A recently released draft of the Egyptian Constitution declares that “Islam is the religion of the state,” which has raised concerns about religious liberty in the country.
News media reported recently that a draft of Article 2 reads, “Islam is the religion of the state; Arabic is the official language of the state; and principles of Islamic Sharia are the major source of legislation.”
A separate provision, however, allows Christians and Jews to follow the laws of their faiths.
In August, a coalition of Egyptian Muslim and Coptic Christian leaders living in the United States sent a letter to the government officials who are drafting the constitution, urging them to exclude any mention of Islamic law from the document and ensure that it protects religious minorities.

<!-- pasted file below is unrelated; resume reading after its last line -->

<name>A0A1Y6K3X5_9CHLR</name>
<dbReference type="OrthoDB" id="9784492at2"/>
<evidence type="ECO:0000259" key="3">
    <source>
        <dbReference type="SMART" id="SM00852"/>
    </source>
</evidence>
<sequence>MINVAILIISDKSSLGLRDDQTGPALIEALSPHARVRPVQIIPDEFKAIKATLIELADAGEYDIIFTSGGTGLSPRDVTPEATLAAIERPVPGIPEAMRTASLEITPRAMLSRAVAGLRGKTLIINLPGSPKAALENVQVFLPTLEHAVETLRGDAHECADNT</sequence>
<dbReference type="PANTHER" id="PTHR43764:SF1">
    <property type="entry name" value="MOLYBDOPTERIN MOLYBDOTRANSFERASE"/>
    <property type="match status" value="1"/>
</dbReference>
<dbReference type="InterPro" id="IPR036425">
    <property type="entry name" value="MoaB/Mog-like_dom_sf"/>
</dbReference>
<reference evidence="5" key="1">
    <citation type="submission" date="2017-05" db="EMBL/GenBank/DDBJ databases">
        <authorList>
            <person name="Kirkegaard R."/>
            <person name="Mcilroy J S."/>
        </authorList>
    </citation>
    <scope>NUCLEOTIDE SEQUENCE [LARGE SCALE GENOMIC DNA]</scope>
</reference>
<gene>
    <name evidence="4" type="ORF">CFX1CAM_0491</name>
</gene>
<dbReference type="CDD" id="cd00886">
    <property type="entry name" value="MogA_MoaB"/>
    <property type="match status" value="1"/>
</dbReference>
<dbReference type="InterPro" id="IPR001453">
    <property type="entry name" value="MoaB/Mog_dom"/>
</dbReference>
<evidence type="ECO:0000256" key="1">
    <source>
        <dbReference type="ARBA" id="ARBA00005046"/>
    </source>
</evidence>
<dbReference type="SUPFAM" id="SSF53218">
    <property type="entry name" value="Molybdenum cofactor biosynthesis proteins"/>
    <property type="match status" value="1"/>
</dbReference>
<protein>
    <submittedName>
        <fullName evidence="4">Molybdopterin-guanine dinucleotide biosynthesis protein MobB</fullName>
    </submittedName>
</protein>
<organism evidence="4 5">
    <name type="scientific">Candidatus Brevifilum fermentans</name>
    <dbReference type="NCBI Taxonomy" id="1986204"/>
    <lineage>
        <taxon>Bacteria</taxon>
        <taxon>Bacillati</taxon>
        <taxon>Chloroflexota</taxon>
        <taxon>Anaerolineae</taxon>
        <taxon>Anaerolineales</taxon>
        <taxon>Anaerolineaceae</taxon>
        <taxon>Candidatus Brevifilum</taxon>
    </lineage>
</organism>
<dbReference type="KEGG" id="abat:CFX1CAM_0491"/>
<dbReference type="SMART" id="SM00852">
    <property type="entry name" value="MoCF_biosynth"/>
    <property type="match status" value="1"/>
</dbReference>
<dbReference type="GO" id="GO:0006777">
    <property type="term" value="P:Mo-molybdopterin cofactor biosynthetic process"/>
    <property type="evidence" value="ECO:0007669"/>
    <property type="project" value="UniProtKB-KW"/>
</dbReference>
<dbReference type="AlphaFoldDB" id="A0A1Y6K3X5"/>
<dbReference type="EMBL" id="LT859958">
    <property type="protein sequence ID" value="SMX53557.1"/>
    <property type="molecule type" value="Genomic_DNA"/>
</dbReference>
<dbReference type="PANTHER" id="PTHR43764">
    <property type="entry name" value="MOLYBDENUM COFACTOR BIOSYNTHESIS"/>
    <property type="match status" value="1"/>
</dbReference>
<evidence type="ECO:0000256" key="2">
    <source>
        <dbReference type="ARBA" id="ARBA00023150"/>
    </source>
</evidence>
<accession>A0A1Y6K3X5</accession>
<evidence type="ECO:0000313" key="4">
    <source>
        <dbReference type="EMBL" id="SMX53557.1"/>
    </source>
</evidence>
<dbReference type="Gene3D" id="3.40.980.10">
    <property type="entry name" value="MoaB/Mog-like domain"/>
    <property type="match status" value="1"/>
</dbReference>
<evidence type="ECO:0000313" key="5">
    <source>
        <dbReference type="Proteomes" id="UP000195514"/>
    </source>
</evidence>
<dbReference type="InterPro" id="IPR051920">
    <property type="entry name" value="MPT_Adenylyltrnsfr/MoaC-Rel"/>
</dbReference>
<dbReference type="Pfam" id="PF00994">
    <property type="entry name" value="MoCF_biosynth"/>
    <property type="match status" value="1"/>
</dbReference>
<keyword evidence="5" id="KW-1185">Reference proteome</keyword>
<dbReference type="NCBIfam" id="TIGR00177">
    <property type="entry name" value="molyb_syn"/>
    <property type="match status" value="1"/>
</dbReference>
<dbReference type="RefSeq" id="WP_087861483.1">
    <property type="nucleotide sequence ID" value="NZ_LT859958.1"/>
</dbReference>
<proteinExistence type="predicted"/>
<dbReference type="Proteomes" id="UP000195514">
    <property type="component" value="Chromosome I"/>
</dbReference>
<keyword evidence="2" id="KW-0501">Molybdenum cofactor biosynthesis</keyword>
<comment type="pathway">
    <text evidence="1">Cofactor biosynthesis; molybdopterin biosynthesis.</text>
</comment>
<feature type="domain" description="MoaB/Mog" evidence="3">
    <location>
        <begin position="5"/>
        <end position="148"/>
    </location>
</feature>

The leaders asked that the drafters “to recognize the equality of all Egyptians and to reject any language that would discriminate against any citizen of Egypt on the basis of that citizen’s religion or gender.”
Egypt’s new president, Mohamed Morsi, represents a pro-Islamic party called the Muslim Brotherhood. During the campaign, Morsi vowed to implement shariah and often told crowds, “Islam is the solution.”
Despite claims by some that the transition to power by the Muslim Brotherhood brought no radical legal changes, some are skeptical that the ruling party will remain moderate. A July 28 report by The New York Times noted that the Brotherhood prefers “incremental change to sweeping gestures.”